Light rail in Jerusalem 311.
(photo credit: Sybil Erlich)
After more than four years of construction and ample amounts of both domestic
and international criticism, the Jerusalem Light Rail set off on its first
official test run Monday morning, successfully cruising along nearly three
kilometers of track from French Hill to the capital’s Rehov Shivtei Yisrael and
While the long-awaited rail system will not be making commercial
runs until April, Monday’s trial ride was lauded by politicians and rail
Transportation Minister Yisrael Katz, Jerusalem Mayor
Nir Barkat and Yair Naveh, the CEO of the transportation consortium CityPass –
which has been building and will operate the rail system’s first line – all had
front row seats for the maiden voyage.
Speaking to a crowd of reporters
in front of the train at the Shivtei Yisrael stop, Katz explained that the light
rail would serve as a strengthening factor for the city, while acknowledging the
numerous hardships the track work had created for Jerusalem residents since it
began in 2006.
“Jerusalemites have suffered over recent years, but there
is light at the end of the tunnel,” Katz said.
“And we intend to invest
further, significant sums for the additional development of the train, in the
opening up of the entrance to Jerusalem, and the development of a railway from
Jerusalem to Tel Aviv,” Katz added.
Barkat echoed Katz’s comments,
telling reporters, “The suffering endured by residents of the city has been hard
“But we have succeeded in motivating cooperation between all of
the necessary bodies and the train will get moving soon,” he
“Its inception will only speed things up and streamline the
management of the city in a more efficient way.”
The shiny and sleek new
cars – each of which has 64 seats but can hold upwards of 200 passengers – are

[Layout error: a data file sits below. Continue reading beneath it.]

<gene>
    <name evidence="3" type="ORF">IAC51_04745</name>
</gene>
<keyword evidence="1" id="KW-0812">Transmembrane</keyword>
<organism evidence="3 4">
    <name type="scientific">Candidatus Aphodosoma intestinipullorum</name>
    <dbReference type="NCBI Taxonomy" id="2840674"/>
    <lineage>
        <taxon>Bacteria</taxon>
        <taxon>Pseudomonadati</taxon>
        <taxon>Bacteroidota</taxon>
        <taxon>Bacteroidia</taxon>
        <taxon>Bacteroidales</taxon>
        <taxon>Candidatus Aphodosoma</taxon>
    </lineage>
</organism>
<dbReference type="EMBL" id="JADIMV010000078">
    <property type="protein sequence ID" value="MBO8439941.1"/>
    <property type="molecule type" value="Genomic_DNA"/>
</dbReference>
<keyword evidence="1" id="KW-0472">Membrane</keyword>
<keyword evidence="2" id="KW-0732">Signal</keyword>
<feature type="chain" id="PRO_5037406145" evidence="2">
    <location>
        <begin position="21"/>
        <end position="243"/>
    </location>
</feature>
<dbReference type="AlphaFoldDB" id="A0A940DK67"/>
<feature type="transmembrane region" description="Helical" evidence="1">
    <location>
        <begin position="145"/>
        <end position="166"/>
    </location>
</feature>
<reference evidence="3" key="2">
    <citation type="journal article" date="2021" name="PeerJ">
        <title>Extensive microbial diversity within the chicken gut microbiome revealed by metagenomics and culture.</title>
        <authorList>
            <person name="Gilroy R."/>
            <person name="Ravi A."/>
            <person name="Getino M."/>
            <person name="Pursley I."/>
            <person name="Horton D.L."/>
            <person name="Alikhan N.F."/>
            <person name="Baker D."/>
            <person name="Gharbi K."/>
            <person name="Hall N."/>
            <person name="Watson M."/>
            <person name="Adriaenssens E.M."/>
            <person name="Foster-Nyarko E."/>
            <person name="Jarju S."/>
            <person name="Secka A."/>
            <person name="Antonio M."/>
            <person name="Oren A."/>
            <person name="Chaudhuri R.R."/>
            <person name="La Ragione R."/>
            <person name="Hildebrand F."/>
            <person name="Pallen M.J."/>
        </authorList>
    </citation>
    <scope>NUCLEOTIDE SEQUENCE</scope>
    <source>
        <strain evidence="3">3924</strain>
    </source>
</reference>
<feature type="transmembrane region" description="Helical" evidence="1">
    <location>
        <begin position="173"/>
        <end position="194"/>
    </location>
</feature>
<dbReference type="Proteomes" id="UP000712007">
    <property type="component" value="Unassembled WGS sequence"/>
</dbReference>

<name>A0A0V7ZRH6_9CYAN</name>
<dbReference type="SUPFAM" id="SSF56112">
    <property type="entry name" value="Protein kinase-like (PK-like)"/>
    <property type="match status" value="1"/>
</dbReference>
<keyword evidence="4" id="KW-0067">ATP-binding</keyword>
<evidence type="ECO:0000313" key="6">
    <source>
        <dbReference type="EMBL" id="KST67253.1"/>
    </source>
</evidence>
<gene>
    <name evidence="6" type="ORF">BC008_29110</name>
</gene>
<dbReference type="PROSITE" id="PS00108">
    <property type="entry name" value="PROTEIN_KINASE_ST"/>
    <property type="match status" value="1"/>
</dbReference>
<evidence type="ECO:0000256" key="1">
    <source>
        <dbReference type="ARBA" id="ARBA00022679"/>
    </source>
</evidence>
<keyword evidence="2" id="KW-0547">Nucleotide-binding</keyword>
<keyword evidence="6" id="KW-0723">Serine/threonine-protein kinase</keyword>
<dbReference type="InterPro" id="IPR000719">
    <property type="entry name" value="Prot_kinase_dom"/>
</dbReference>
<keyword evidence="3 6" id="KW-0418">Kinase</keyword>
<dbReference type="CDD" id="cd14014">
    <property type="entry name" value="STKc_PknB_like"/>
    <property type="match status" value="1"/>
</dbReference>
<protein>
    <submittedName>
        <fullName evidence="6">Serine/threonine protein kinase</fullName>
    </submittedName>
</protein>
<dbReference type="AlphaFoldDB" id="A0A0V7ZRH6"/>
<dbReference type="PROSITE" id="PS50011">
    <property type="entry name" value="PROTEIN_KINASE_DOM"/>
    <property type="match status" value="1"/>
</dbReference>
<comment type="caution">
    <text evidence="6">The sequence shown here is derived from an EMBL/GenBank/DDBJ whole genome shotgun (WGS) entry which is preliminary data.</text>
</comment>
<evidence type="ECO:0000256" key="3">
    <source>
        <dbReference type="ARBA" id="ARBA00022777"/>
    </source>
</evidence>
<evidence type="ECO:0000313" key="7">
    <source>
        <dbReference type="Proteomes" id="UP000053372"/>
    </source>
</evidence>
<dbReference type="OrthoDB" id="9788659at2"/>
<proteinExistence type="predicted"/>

fully air-conditioned, equipped with digital signs to announce upcoming stops
and can travel at a maximum speed of 80 kph.
The light rail will also
have an automated “smart ticketing” system that will allow passengers to present
pre-paid, magnetic cards upon entering each station, before they board the train
Included in the light rail’s Line One – expected to be
operational in April – will be 23 permanent stations along the 14 kilometer
route, extending from Pisgat Ze’ev to Mount Herzl.
The train will stop at
each station for 20 seconds while passengers get on or off.
advisor for the light rail, Shmuel Elgrabli, who was also on hand for Monday’s
test run, detailed the rail’s expected, upcoming developments and described how
they would affect public transportation in the capital.
date for the opening of the railway’s Line One is April 7, 2011,” Elgrabli told
The Jerusalem Post.
“With that first line, we will also introduce six new
express bus lines that will go across the city,” he said.
That section of
the city’s transportation plan is a “rapid transit” system that will accompany
the light rail, Elgrabli explained.
“There will 150 new buses for the six
lines and at peak hours, those buses will run every six to seven minutes,” he
Overall, Elgrabli said that the new public transportation plans for
the city would eliminate what he termed the “Jerusalem spaghetti” of snarled
traffic jams and long travel times the capital’s drivers have become accustomed
to as the city has grown over time.
“With this new plan, Jerusalemites
will become part of the new family of modern transportation that is seen today
across Europe,” he said.
“And Jerusalem will become one of the best
cities in the country with regards to public transportation.”